Building Soil in your Northern Garden

sheet_compost (12) finishing it with soil and peat

By Michelle Biden (La Ronge, SK)

When I came to La Ronge in 2009, I started asking people about gardening in the North. Who does it? What are the tricks? A lot of people told me we lacked soil for good gardens. It is true that it is very sandy in our town. Some people end up buying soil and trucking it up from the south but that’s expensive! So I started looking for other ways to get great soil into my garden using locally available resources.


First things first, I started a compost pile. There are a lot of ways to compost and I think it’s a matter of preference. You can build a bin to keep your compost contained, buy something premade or throw all your waste into a pile in the corner of your yard. I started with the pile. In this I include my household compostables including vegetable and fruit scraps (any parts you aren’t using),  shredded newspaper, plain brown cardboard, dog fur, old leaves from my indoor plants, old 100% cotton rags (once they are too holey to be rags), old blue jeans (ripped up small). I also added yard waste like leaves, grass clippings and small branches. I don’t put in any food containing oil or meat, no dog, cat or human feces and no weeds with seeds. While my compost was transforming into soil I started looking for other sources of soil.

Nature is composting everywhere. I found great soil by the old wood pile where bark and wood chips from years of wood cutting had sat and turned into beautiful rich black soil. I found great soil under stands of poplar trees where years of falling leaves had sat and turned into beautiful rich black soil. And I found great soil where I had raked my leaves into a pile the year before and had to leave them when an early snowfall covered them for the year. I’ve shovelled this soil to different locations around my yard.

Garden Beds

This year I decided I wanted to add a garden bed to an area where the soil was compact, very weedy and had overall poor soil quality. I had been playing around with lasagna gardening, also called sheet composting in another area of my yard and decided to use this method. With lasagna gardening there is no need for rotatilling, removing weeds or loosening the soil and you can create great soil using a lot of free ‘waste’ from around you. The basics of lasagna gardening are that after putting down a layer of wet newspaper and/or cardboard to block weeds, you put down alternating layers of ‘green’ and ‘brown’ compostables in your garden bed. ‘Greens’ are nitrogen rich stuff and ‘browns’ are carbon rich stuff. You need more browns than greens in your layers.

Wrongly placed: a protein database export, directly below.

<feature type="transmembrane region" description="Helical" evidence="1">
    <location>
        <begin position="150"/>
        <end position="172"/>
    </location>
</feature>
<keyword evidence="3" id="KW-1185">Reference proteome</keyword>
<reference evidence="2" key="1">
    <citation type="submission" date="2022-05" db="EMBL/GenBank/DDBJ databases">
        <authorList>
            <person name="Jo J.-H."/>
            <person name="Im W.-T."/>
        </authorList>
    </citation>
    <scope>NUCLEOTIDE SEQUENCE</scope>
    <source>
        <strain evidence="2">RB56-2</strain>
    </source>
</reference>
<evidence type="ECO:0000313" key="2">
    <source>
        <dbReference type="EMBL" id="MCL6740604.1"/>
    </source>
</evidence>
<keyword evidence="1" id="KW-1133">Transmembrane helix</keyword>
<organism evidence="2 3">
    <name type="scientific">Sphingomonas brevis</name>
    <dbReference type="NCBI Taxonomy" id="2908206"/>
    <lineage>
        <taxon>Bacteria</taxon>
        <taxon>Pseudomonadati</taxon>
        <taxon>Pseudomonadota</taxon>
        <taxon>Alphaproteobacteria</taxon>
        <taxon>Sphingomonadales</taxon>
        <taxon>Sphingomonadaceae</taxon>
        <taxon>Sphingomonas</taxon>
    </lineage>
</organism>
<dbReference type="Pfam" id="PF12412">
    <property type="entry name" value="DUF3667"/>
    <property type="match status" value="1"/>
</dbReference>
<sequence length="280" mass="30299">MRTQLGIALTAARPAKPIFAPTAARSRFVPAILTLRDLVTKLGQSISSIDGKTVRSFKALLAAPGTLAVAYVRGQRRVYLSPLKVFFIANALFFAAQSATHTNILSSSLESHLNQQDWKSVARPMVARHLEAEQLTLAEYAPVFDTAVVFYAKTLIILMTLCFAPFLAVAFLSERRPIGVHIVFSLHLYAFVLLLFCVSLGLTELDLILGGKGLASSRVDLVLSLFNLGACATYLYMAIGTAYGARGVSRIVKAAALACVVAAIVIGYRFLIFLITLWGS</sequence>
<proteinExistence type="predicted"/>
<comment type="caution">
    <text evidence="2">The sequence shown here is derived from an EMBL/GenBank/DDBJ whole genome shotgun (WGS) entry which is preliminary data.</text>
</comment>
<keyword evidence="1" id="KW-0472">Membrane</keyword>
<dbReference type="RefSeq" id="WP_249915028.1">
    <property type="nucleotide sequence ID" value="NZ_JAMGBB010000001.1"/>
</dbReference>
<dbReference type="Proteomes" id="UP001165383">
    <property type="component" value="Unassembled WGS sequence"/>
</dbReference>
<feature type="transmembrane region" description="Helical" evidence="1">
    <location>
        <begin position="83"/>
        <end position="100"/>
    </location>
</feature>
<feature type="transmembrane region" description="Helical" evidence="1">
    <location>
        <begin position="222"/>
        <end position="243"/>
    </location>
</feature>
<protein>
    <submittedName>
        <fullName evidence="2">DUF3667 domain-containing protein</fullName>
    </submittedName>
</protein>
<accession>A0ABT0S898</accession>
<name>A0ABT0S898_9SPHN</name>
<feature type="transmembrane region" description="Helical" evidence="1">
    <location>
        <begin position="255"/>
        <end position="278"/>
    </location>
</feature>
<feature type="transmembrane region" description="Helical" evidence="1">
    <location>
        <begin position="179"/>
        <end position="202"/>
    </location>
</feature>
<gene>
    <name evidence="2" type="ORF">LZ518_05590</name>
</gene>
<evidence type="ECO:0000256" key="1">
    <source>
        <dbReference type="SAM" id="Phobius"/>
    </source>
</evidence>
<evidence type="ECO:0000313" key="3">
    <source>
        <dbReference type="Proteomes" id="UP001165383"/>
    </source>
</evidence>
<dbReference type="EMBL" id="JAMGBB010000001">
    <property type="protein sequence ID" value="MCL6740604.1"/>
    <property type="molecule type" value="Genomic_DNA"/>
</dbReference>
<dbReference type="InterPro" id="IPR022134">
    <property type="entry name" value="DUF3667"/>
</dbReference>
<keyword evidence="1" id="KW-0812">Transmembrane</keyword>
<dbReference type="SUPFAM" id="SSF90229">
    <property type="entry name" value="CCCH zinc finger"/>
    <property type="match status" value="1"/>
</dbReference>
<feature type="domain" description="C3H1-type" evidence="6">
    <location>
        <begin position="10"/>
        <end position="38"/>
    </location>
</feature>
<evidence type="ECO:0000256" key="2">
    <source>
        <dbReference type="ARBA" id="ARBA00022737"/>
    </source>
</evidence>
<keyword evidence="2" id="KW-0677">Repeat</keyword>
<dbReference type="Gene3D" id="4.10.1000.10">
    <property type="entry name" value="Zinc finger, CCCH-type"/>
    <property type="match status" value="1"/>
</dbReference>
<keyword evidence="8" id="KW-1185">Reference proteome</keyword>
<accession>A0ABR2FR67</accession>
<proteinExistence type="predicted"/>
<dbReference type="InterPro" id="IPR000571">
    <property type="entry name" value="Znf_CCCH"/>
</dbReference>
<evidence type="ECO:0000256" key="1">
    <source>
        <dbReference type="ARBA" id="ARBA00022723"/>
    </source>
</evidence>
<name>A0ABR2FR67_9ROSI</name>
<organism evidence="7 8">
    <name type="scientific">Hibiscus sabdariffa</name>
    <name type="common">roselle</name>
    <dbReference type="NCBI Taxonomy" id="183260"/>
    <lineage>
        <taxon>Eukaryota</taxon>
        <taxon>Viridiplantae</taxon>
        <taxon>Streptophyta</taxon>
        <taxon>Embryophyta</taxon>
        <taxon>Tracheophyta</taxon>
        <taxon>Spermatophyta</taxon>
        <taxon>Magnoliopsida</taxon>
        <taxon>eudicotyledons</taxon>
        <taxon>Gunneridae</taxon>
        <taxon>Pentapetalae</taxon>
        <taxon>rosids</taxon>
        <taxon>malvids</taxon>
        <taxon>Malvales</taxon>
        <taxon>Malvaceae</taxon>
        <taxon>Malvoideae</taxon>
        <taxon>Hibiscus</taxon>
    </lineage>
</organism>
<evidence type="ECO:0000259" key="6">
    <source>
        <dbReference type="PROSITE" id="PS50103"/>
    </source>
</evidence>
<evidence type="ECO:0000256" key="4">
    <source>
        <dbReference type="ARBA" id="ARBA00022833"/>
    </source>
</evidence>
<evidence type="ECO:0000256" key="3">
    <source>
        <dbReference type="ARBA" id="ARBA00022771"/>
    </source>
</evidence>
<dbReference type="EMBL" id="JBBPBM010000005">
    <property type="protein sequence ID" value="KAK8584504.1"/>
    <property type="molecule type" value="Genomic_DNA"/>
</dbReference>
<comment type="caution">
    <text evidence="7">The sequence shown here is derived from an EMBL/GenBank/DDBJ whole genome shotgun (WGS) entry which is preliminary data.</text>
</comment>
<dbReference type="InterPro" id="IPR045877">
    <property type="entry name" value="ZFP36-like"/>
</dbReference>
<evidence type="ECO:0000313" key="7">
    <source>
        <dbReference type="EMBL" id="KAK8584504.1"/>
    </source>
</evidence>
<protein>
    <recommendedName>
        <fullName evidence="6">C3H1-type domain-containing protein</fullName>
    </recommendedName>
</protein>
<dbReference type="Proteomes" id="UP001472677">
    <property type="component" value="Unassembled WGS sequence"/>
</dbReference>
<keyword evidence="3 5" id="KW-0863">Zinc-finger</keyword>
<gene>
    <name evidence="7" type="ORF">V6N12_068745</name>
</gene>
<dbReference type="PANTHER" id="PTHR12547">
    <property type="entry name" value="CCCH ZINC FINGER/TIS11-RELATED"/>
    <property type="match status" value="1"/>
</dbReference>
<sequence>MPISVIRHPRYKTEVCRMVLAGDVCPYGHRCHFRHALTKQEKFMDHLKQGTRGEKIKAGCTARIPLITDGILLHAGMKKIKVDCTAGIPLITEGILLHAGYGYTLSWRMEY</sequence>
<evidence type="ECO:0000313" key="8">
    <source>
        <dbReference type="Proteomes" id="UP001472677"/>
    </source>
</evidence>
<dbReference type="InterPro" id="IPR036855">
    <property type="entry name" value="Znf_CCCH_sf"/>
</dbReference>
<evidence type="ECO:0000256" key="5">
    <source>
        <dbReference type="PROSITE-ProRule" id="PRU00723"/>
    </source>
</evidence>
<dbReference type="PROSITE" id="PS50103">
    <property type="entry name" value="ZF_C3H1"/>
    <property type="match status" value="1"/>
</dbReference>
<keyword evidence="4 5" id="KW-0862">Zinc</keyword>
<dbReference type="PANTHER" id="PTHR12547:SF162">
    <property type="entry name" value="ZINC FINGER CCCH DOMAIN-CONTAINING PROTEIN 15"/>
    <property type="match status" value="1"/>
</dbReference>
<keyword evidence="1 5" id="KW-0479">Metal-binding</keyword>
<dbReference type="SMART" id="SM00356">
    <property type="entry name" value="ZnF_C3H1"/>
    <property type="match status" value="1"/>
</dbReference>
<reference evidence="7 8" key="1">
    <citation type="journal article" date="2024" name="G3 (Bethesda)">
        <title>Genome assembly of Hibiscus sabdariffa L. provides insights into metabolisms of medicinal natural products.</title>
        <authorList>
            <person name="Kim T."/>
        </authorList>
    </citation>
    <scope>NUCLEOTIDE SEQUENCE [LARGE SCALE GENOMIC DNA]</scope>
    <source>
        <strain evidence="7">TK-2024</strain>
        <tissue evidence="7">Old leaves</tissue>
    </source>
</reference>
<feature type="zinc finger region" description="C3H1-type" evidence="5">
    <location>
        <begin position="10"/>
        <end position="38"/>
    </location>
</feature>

Here’s some tips:

Weed blocking layer
  • overlapping layers of newspapers. I soaked them so they would form to the ground better and laid them overlapping 6 to 20 pages thick.
  • overlapping layers of cardboard. I used brown, non-coloured, corrugated cardboard. I’m not sure what is in the glossy and coloured dyes and would suggest not using cardboard with them unless you do your research and know it is safe for your purposes. I soaked the cardboard as well for the same reason as the newspaper. You don’t need to do both cardboard and newspaper – just use what you have available so that you can make a layer to block out weeds.
  • egg shells, vegetable and fruit seeds, cores, peels, tops including any rotten bits from my kitchen
  • vegetable and fruit waste from our school nutrition program
  • coffee grounds from work (I put an empty coffee can by the coffee maker that staff dumped grounds and filters into)
  • grass clippings (be careful it’s not full of weeds that have gone to seed)
  • cow or sheep manure (I did have to buy this) If you have a pet rabbit you could throw their poo and shavings in your lasagna garden. Definitely NO cat of dog feces!
  • finished compost from my compost pile
  • dried leaves. If they haven’t composted yet they may contain seeds that will sprout up all over your garden.
  • rice hulls from the wild rice processing plant in town. The older the rice hulls the better as they take a long time to break down.
  • shredded newspaper
  • small twigs and branches (these take longer to break down, use them if you don’t mind the extra time)
  • paper towels from drying your hands – I took some from the school. I think if I was going to do this regularly I would create an extra bin in the bathroom just for paper towels used to dry hands and do an education campaign so they don’t get contaminated with other garbage.
  • peat – I dug some from the pile at Quarry Park in La Ronge. When the town developed a new subdivision they put all the top soil/peat from the development in a big pile. Individuals are able to take what they need.

You can either put your lasagna bed together all at once if you have all your materials gathered, or you can take longer and add layers as you get them.

If you want to plant in your bed the same year you create it, add layers of soil throughout your garden bed and top with a layer of soil so you have something to plant into.

Here are some photos of the creation of my lasagna garden bed.

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